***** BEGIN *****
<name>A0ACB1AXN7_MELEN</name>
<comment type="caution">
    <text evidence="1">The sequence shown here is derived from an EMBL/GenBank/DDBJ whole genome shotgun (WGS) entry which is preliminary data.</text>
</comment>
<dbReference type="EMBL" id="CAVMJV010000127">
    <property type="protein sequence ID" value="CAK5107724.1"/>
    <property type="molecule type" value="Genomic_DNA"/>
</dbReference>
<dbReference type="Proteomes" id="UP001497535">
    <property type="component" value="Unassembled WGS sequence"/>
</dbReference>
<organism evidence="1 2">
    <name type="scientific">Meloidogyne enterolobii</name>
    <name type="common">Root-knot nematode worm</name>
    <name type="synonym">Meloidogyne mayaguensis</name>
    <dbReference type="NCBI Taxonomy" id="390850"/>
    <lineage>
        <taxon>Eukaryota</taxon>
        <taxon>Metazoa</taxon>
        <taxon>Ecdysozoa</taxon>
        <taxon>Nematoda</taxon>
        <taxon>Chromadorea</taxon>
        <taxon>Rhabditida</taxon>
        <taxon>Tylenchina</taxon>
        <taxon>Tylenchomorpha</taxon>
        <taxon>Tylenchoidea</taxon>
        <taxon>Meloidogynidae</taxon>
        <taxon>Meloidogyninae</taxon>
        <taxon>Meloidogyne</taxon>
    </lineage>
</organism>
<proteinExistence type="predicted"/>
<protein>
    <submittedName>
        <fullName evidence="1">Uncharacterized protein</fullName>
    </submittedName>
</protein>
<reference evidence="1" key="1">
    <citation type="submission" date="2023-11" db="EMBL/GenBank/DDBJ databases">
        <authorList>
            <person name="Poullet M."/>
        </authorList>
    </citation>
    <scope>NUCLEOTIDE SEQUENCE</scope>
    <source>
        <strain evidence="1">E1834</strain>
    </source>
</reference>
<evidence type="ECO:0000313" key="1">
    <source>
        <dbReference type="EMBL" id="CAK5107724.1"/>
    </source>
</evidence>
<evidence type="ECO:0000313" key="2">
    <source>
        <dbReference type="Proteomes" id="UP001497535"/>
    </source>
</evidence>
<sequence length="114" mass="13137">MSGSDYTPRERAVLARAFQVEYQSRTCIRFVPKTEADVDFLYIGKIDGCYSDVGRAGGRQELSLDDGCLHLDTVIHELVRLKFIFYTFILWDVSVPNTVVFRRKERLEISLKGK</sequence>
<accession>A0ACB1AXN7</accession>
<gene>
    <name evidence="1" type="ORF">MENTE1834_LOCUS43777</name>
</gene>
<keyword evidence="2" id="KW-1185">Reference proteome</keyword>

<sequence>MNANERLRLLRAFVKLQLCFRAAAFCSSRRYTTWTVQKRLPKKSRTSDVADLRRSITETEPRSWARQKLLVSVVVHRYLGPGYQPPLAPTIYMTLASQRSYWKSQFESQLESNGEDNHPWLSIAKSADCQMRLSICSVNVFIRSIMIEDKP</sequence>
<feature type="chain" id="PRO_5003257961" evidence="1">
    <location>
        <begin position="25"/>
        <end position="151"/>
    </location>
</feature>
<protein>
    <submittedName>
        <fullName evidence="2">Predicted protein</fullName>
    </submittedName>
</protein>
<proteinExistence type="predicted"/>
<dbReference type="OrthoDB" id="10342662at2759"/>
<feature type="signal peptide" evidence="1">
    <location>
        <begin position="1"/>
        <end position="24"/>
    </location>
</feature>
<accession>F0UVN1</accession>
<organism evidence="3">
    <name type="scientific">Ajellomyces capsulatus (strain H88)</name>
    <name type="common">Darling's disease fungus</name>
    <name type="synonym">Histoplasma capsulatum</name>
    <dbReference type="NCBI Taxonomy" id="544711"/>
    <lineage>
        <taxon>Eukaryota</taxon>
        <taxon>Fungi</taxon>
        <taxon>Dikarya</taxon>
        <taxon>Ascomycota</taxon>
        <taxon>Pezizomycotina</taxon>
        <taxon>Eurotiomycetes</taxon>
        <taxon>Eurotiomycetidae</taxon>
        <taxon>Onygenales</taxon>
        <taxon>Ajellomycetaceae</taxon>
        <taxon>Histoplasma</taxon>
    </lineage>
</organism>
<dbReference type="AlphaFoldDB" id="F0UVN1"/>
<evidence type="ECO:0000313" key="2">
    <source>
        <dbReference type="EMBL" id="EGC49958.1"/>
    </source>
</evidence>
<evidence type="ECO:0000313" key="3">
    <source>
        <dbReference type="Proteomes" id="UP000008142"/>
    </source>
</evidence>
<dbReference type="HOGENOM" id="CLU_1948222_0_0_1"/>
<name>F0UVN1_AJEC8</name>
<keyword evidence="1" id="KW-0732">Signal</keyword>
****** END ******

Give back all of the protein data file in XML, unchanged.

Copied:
<name>A0ACB1AXN7_MELEN</name>
<comment type="caution">
    <text evidence="1">The sequence shown here is derived from an EMBL/GenBank/DDBJ whole genome shotgun (WGS) entry which is preliminary data.</text>
</comment>
<dbReference type="EMBL" id="CAVMJV010000127">
    <property type="protein sequence ID" value="CAK5107724.1"/>
    <property type="molecule type" value="Genomic_DNA"/>
</dbReference>
<dbReference type="Proteomes" id="UP001497535">
    <property type="component" value="Unassembled WGS sequence"/>
</dbReference>
<organism evidence="1 2">
    <name type="scientific">Meloidogyne enterolobii</name>
    <name type="common">Root-knot nematode worm</name>
    <name type="synonym">Meloidogyne mayaguensis</name>
    <dbReference type="NCBI Taxonomy" id="390850"/>
    <lineage>
        <taxon>Eukaryota</taxon>
        <taxon>Metazoa</taxon>
        <taxon>Ecdysozoa</taxon>
        <taxon>Nematoda</taxon>
        <taxon>Chromadorea</taxon>
        <taxon>Rhabditida</taxon>
        <taxon>Tylenchina</taxon>
        <taxon>Tylenchomorpha</taxon>
        <taxon>Tylenchoidea</taxon>
        <taxon>Meloidogynidae</taxon>
        <taxon>Meloidogyninae</taxon>
        <taxon>Meloidogyne</taxon>
    </lineage>
</organism>
<proteinExistence type="predicted"/>
<protein>
    <submittedName>
        <fullName evidence="1">Uncharacterized protein</fullName>
    </submittedName>
</protein>
<reference evidence="1" key="1">
    <citation type="submission" date="2023-11" db="EMBL/GenBank/DDBJ databases">
        <authorList>
            <person name="Poullet M."/>
        </authorList>
    </citation>
    <scope>NUCLEOTIDE SEQUENCE</scope>
    <source>
        <strain evidence="1">E1834</strain>
    </source>
</reference>
<evidence type="ECO:0000313" key="1">
    <source>
        <dbReference type="EMBL" id="CAK5107724.1"/>
    </source>
</evidence>
<evidence type="ECO:0000313" key="2">
    <source>
        <dbReference type="Proteomes" id="UP001497535"/>
    </source>
</evidence>
<sequence length="114" mass="13137">MSGSDYTPRERAVLARAFQVEYQSRTCIRFVPKTEADVDFLYIGKIDGCYSDVGRAGGRQELSLDDGCLHLDTVIHELVRLKFIFYTFILWDVSVPNTVVFRRKERLEISLKGK</sequence>
<accession>A0ACB1AXN7</accession>
<gene>
    <name evidence="1" type="ORF">MENTE1834_LOCUS43777</name>
</gene>
<keyword evidence="2" id="KW-1185">Reference proteome</keyword>

<sequence>MNANERLRLLRAFVKLQLCFRAAAFCSSRRYTTWTVQKRLPKKSRTSDVADLRRSITETEPRSWARQKLLVSVVVHRYLGPGYQPPLAPTIYMTLASQRSYWKSQFESQLESNGEDNHPWLSIAKSADCQMRLSICSVNVFIRSIMIEDKP</sequence>
<feature type="chain" id="PRO_5003257961" evidence="1">
    <location>
        <begin position="25"/>
        <end position="151"/>
    </location>
</feature>
<protein>
    <submittedName>
        <fullName evidence="2">Predicted protein</fullName>
    </submittedName>
</protein>
<proteinExistence type="predicted"/>
<dbReference type="OrthoDB" id="10342662at2759"/>
<feature type="signal peptide" evidence="1">
    <location>
        <begin position="1"/>
        <end position="24"/>
    </location>
</feature>
<accession>F0UVN1</accession>
<organism evidence="3">
    <name type="scientific">Ajellomyces capsulatus (strain H88)</name>
    <name type="common">Darling's disease fungus</name>
    <name type="synonym">Histoplasma capsulatum</name>
    <dbReference type="NCBI Taxonomy" id="544711"/>
    <lineage>
        <taxon>Eukaryota</taxon>
        <taxon>Fungi</taxon>
        <taxon>Dikarya</taxon>
        <taxon>Ascomycota</taxon>
        <taxon>Pezizomycotina</taxon>
        <taxon>Eurotiomycetes</taxon>
        <taxon>Eurotiomycetidae</taxon>
        <taxon>Onygenales</taxon>
        <taxon>Ajellomycetaceae</taxon>
        <taxon>Histoplasma</taxon>
    </lineage>
</organism>
<dbReference type="AlphaFoldDB" id="F0UVN1"/>
<evidence type="ECO:0000313" key="2">
    <source>
        <dbReference type="EMBL" id="EGC49958.1"/>
    </source>
</evidence>
<evidence type="ECO:0000313" key="3">
    <source>
        <dbReference type="Proteomes" id="UP000008142"/>
    </source>
</evidence>
<dbReference type="HOGENOM" id="CLU_1948222_0_0_1"/>
<name>F0UVN1_AJEC8</name>
<keyword evidence="1" id="KW-0732">Signal</keyword>